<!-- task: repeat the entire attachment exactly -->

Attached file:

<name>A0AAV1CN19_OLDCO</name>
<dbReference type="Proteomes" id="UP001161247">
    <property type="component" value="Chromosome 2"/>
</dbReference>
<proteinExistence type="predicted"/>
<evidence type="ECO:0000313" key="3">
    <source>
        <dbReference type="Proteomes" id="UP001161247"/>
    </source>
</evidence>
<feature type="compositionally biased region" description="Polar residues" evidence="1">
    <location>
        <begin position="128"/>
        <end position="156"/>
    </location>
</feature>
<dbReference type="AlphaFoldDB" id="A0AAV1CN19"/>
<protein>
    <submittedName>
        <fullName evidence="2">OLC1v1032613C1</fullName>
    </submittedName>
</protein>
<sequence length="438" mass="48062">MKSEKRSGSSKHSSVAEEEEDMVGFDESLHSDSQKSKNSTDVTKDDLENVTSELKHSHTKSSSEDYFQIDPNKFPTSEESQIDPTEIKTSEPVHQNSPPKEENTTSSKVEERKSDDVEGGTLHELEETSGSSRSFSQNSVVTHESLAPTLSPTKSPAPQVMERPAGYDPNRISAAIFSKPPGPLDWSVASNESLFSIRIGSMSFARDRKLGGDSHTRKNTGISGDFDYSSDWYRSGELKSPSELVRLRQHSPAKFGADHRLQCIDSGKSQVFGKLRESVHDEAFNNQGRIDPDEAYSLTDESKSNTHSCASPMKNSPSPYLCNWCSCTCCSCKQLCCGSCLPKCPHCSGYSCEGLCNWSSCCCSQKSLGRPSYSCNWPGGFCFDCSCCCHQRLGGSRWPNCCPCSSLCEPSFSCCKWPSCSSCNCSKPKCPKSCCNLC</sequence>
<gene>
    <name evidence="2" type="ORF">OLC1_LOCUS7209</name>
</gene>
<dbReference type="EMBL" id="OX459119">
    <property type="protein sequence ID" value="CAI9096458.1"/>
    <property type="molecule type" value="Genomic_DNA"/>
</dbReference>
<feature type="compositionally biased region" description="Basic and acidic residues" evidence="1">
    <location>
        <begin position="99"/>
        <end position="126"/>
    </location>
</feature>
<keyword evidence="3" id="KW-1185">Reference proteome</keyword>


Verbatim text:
<name>A0AAV1CN19_OLDCO</name>
<dbReference type="Proteomes" id="UP001161247">
    <property type="component" value="Chromosome 2"/>
</dbReference>
<proteinExistence type="predicted"/>
<evidence type="ECO:0000313" key="3">
    <source>
        <dbReference type="Proteomes" id="UP001161247"/>
    </source>
</evidence>
<feature type="compositionally biased region" description="Polar residues" evidence="1">
    <location>
        <begin position="128"/>
        <end position="156"/>
    </location>
</feature>
<dbReference type="AlphaFoldDB" id="A0AAV1CN19"/>
<protein>
    <submittedName>
        <fullName evidence="2">OLC1v1032613C1</fullName>
    </submittedName>
</protein>
<sequence length="438" mass="48062">MKSEKRSGSSKHSSVAEEEEDMVGFDESLHSDSQKSKNSTDVTKDDLENVTSELKHSHTKSSSEDYFQIDPNKFPTSEESQIDPTEIKTSEPVHQNSPPKEENTTSSKVEERKSDDVEGGTLHELEETSGSSRSFSQNSVVTHESLAPTLSPTKSPAPQVMERPAGYDPNRISAAIFSKPPGPLDWSVASNESLFSIRIGSMSFARDRKLGGDSHTRKNTGISGDFDYSSDWYRSGELKSPSELVRLRQHSPAKFGADHRLQCIDSGKSQVFGKLRESVHDEAFNNQGRIDPDEAYSLTDESKSNTHSCASPMKNSPSPYLCNWCSCTCCSCKQLCCGSCLPKCPHCSGYSCEGLCNWSSCCCSQKSLGRPSYSCNWPGGFCFDCSCCCHQRLGGSRWPNCCPCSSLCEPSFSCCKWPSCSSCNCSKPKCPKSCCNLC</sequence>
<gene>
    <name evidence="2" type="ORF">OLC1_LOCUS7209</name>
</gene>
<dbReference type="EMBL" id="OX459119">
    <property type="protein sequence ID" value="CAI9096458.1"/>
    <property type="molecule type" value="Genomic_DNA"/>
</dbReference>
<feature type="compositionally biased region" description="Basic and acidic residues" evidence="1">
    <location>
        <begin position="99"/>
        <end position="126"/>
    </location>
</feature>
<keyword evidence="3" id="KW-1185">Reference proteome</keyword>